Another aide bites the dust. How long can DeLay, Ney and others maintain their innocence?

Rep. Bob Ney’s (R-Ohio) former chief of staff Neil Volz pleaded guilty today to charges stemming from the Justice Department bribery and corruption investigation of convicted former Republican superlobbyist Jack Abramoff.

Like Tony Rudy and Michael Scanlon, two former top aides to Rep. Tom DeLay (R-Tex.) who have also entered guilty pleas in the wide-ranging investigation, Volz went to work for Abramoff after leaving his government job – further cementing Abramoff’s reputation as a one man revolving door operation between Congress and K Street.

With this latest guilty plea from a top aide, it increasingly beggars the imagination to conceive how members of Congress such as DeLay and Ney who were deeply invovled with Abramoff can continue to maintain their innocence. Their own legal problems aside (DeLay is under indictment in Texas for money-laundering and Ney is acknowledged to be "Representative #1" in the Justice Department’s investigation), how is it possible that so many of their top aides can plead guilty to engaging in criminal conspiracies – with indications that the conspiracies might have been hatched while they worked in Congressional offices – and yet their bosses knew absolutely nothing about it?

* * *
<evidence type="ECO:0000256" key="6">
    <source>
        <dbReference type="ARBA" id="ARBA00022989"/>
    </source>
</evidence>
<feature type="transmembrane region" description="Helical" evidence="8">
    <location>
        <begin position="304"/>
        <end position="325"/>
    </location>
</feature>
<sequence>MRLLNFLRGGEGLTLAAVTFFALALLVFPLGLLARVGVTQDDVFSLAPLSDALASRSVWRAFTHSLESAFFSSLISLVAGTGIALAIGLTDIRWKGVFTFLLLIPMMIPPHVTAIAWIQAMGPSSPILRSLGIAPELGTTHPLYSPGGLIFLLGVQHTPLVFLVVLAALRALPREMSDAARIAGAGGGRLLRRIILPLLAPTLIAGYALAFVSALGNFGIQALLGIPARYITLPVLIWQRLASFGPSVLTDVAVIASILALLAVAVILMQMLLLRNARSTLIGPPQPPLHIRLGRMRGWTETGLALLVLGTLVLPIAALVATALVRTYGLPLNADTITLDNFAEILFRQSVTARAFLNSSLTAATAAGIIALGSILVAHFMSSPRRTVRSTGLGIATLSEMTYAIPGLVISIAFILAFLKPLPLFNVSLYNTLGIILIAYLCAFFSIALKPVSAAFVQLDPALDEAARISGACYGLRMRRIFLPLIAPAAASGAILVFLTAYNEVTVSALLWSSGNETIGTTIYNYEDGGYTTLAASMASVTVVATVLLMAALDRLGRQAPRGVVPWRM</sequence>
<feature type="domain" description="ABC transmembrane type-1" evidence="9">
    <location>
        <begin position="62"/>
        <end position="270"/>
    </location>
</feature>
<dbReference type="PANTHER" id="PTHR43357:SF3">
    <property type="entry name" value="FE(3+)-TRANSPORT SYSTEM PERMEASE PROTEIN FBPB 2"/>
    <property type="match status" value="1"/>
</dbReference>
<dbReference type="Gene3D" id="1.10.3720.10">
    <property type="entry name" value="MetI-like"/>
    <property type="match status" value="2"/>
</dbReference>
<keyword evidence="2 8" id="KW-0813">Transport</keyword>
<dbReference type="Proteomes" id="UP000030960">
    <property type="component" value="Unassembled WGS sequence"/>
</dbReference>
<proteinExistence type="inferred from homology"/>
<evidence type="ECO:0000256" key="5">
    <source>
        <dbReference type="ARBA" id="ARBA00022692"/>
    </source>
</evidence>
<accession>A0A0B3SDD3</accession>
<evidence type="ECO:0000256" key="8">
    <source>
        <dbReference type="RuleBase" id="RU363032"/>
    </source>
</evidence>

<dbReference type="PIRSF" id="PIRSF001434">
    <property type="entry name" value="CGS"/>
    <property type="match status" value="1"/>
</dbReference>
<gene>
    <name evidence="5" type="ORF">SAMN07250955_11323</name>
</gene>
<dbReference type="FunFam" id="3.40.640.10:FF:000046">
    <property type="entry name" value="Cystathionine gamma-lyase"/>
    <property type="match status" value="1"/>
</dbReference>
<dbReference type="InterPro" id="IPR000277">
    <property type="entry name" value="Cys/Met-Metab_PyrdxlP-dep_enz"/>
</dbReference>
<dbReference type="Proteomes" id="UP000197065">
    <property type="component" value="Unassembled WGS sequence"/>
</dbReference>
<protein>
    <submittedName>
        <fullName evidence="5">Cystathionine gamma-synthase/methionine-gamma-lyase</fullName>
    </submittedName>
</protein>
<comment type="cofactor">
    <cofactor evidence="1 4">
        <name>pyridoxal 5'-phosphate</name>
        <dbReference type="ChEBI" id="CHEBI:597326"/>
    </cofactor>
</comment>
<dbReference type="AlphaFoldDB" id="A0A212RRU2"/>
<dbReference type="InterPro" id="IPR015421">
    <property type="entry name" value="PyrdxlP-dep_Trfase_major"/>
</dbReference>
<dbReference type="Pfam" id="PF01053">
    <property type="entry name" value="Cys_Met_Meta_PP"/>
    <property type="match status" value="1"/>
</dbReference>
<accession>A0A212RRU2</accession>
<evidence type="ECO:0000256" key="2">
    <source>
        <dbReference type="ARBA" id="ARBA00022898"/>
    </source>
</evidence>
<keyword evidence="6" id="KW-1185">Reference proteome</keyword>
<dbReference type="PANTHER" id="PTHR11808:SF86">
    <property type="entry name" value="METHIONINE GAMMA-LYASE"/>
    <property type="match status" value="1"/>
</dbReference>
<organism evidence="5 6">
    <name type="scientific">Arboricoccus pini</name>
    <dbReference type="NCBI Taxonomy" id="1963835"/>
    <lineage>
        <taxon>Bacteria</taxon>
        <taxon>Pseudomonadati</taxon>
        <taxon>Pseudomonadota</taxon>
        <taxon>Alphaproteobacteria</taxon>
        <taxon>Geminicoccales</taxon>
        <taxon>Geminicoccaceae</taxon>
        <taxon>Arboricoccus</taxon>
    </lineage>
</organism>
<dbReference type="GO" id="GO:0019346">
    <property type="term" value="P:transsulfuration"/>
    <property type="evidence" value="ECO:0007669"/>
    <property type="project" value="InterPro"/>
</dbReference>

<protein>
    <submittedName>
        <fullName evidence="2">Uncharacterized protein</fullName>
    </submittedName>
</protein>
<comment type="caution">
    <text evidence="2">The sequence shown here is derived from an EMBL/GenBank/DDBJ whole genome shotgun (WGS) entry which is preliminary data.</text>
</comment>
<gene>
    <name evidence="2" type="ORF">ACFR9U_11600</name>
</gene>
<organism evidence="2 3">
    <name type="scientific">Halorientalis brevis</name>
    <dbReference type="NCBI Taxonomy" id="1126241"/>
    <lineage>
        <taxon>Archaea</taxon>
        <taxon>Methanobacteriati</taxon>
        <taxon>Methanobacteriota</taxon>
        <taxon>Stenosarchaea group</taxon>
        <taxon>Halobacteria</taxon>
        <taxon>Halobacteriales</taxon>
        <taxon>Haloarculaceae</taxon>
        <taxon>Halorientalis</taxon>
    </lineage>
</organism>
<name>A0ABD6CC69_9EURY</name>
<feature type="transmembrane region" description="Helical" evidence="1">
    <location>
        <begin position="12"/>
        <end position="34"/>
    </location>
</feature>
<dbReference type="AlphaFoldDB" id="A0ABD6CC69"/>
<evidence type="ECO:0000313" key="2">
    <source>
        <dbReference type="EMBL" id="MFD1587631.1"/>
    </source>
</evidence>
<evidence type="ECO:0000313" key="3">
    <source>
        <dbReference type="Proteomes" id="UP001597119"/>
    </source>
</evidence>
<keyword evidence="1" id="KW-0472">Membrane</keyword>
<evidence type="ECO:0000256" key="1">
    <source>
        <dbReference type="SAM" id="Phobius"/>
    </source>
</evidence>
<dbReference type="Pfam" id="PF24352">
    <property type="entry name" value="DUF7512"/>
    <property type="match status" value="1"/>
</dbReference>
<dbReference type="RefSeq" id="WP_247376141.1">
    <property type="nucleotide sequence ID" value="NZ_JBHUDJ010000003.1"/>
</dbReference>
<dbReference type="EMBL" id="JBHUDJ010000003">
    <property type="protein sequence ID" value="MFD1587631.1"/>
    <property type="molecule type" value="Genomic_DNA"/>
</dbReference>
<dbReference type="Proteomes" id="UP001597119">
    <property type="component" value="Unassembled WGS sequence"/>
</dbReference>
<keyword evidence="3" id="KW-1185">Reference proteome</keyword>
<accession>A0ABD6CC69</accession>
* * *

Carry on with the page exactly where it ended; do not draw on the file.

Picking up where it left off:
Perhaps it is the case – only time and further investigation will tell. But even if it is, should these members (and others who are in the investigation’s crosshairs) not then humbly resign for gross incompetence? How can the American people expect them to run our country when they cannot even run their own offices?

-Gordon Clark